The Science Behind IIC Ratings: Normal Weight vs Lightweight Concrete

Is a 5 dB difference at 3150 Hertz worth a 5 point difference in an IIC rating?

3150 Hertz.  Listen to what that sounds like here.

As the acoustic engineer at the company who manufactures the original recycled rubber acoustic underlayment, I’m pretty much positioned to become an expert in IIC ratings.  And yet, here I am, over 2 years later, not much more certain of my grasp on IIC ratings than when I first began.

I’m inspired to create this entry specifically in respect to the difference between the IIC ratings of lightweight vs. normal weight concrete.

For instance, what is the difference between the IIC rating of an 8″ normal weight concrete slab and and an 8″ lightweight concrete slab?  (Also, why is “normal weight” 2 words, and “lightweight” just one word?  Or is that just something I do?)

My brain tells me (although I am unable to cite any source) that the IIC rating of a standard, normal weight 8″ concrete slab should be around IIC 32 whereas it would drop to about IIC 28 for its lightweight counterpart.  Maybe this is something I deduced from Insul predictions over the years?  I will have to check later since my Insul key is currently out of date…

Since I can’t check Insul right now, I resort to Ecore’s pretty extensive database of IIC tests.  I find the following, both tests conducted at the same lab, 4 years apart.

Specimen: 8″ thick reinforced concrete slab (85.6 PSF)
Year: 2002
IIC 32

Specimen: 8″ thick reinforced concrete slab (85.6 PSF)
Year: 2006
IIC 27

I am familiar with the widespread range of IIC results from 6″ concrete slab Round-robin testing at North American labs (up to a 12 point discrepancy between labs!), but a 5 point difference at the same lab?  Looking into the 1/3 octave band data, I found that this 5 point difference in IIC ratings was determined by 2 dB at 2500 Hz and 5 dB at 3150 Hz.  These 2 frequency bands alone are responsible for the 5 dB difference in overall IIC rating.


IIC-Blog-Entry-1024x791I know the following logic isn’t the right way to interpret these findings, but based on the convention that 2 dB is not a noticeable difference to the human ear (a 3 dB difference is considered noticeable while a 6 dB difference is considered twice as “loud”), let’s ignore the 2 dB at 2500 Hz and focus on the 5 dB at 3150 Hz.

3150 Hz.  Do you know what that even sounds like?

Since sound is measured on a logarithmic scale (think Richter scale like with earthquakes) and a 6 dB difference results in a sound pressure level twice as “loud,” 5 dB is a relatively significant difference.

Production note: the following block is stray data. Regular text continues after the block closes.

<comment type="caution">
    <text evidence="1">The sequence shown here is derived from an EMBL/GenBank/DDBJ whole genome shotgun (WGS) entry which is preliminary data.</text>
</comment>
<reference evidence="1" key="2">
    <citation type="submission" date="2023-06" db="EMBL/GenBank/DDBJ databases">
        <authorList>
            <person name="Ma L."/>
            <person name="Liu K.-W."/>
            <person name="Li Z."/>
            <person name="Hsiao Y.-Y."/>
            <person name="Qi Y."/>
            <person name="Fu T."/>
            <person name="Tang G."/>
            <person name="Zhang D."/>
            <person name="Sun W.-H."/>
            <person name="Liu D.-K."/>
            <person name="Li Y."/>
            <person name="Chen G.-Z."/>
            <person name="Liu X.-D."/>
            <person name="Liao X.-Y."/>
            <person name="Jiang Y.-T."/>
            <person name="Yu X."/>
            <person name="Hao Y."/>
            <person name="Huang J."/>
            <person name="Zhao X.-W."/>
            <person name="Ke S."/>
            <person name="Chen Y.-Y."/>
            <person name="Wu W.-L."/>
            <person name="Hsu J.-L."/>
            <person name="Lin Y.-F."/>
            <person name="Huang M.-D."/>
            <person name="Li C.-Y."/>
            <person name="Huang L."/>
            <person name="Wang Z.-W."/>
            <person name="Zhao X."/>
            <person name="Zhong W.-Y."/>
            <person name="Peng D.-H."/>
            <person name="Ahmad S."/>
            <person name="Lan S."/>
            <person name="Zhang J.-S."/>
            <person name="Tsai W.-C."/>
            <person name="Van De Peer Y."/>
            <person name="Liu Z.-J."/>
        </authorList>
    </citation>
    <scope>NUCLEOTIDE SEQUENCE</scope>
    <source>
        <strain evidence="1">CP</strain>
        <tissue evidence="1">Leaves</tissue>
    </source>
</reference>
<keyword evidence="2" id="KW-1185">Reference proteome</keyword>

Still, should an almost-twice-as-loud sound pressure level at 3150 Hz be enough to justify a 5 point reduction in an IIC rating?  There’s a reason why single-number ratings don’t carry much weight with industry professionals…

What do you think?

'The Science Behind IIC Ratings: Normal Weight vs Lightweight Concrete' have 3 comments

  1. December 15, 2014 @ 6:07 pm Elzo Gernhart

    First Thank you for sharing your information regarding IIC in concrete slabs:
    After more than a decade of testing every type of wall and Floor-Ceiling assembly…. I have noticed 8″ thick normal weight concrete slabs have an IIC around 32 when new (wet). The IIC drifts downward at a rate of about 1 IIC per year until the slab reaches a static equivalent with the relative humidity. In most areas of the USA, the IIC of an 8″ normal weight concrete slab appear to stabilize around IIC 28. Cheers, Elzo

    • February 11, 2015 @ 10:29 am Sharon Paley

      Elzo, thank you so much for your input. If this is true (it does seem reasonable and neither do I have any reason to doubt you!) then this really calls into question the current system we have in building construction surrounding acoustical ratings and tests. E.g. scrambling and spending thousands of dollars to get a specific IIC rating for new construction only to have said ratings inevitably degrade over time…

    • January 4, 2017 @ 2:31 pm Amanda

      If I have a IIC rating of 50 with a 6″ concrete slab that includes my hardwood flooring, what is the typical difference in IIC ratings for same materials yet the concrete slab is 8″?

Would you like to share your thoughts?

Sound Advice is a division of ECORE International designed to keep you informed with the latest and greatest in architectural acoustics. Contact us at 717.598.3335 or